Welding Plastics by High Frequency
In order to weld two or more sheets of plastic, their joints must be heated up by pressing the sheets together at the same time until the melting temperature is reached. The pressure should be maintained until the weld cools down.
Principles of high-frequency plastic welding
Polar polymers such as PU, PVC, PET and EVA heat up when they are exposed to a high-frequency field. When welded at high frequency, plastics between the electrode (mould) and the table heat up evenly due to dielectric losses caused by the high-frequency current. Bearing in mind that the electrode and the table are usually cold and tend to cool down the external surface of plastics that are in contact with them, the highest temperature is reached at the welding joint, where it is needed the most. Therefore, plastics melt on the inside in order to keep cold on the outside. This makes it possible to apply a high-power density to the weld, which results in very short welding times that range from 1 to 5 seconds. No other method available for welding provides a quality similar to the one offered by high frequency welding.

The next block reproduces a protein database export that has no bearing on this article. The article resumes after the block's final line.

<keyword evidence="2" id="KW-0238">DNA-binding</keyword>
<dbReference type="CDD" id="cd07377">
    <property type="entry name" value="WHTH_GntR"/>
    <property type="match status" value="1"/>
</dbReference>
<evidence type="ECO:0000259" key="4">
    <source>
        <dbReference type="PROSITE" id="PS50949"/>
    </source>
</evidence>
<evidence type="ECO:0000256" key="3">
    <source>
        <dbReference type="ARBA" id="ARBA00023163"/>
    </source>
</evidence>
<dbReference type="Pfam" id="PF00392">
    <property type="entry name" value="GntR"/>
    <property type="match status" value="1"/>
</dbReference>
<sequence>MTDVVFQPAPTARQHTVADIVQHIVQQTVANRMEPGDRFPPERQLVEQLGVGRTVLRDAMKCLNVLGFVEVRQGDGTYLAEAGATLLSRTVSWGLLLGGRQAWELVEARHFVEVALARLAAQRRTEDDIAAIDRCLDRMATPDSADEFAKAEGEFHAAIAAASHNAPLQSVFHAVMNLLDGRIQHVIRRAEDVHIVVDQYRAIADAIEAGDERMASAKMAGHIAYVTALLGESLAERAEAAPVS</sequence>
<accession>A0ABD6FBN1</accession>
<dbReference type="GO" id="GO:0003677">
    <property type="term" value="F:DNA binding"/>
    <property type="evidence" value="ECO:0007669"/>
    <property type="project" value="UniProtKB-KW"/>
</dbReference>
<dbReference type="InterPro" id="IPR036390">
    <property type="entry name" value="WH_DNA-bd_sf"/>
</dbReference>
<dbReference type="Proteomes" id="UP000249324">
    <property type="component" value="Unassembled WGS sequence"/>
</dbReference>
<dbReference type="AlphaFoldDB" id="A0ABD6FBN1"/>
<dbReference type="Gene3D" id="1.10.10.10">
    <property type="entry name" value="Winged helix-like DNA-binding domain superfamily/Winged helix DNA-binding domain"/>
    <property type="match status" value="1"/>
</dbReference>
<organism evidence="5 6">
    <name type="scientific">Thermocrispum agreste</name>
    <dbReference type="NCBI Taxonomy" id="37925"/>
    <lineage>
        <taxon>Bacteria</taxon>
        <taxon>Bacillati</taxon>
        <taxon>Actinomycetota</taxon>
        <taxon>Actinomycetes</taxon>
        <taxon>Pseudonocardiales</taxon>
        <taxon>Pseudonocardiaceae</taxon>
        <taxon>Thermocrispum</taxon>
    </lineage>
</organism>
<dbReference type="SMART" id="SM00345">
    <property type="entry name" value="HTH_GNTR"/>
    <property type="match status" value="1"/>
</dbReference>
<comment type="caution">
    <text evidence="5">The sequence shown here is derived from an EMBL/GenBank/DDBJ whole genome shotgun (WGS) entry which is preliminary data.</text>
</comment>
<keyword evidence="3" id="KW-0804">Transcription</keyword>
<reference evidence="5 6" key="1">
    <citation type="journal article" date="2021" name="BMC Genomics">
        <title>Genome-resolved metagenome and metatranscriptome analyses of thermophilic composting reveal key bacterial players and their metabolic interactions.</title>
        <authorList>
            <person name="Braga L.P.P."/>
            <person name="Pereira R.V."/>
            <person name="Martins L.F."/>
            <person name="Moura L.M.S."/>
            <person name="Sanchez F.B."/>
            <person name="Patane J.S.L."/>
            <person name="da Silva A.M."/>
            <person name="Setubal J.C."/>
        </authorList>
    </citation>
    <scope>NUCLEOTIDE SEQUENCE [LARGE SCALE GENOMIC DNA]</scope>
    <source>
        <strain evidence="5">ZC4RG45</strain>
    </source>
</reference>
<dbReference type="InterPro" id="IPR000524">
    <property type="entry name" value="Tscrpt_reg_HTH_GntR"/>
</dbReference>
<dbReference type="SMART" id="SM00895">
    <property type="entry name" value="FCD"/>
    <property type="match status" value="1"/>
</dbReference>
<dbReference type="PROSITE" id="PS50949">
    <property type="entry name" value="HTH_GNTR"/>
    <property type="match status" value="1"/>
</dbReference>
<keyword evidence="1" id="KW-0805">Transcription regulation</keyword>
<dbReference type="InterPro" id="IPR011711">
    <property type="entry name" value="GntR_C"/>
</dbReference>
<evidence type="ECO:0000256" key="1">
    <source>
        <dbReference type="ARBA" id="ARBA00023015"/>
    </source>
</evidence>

General uses of high-frequency plastic welding
High-frequency welding machines are essential in the industry of bags where no leaks are allowed: clinical blood and plasma bags, and inflatable items. Other common applications are: reinforcements in carpets, upholstery, sunshades, covers and bags, truck tarpaulins, blister packs, folders, dossiers and rainwear.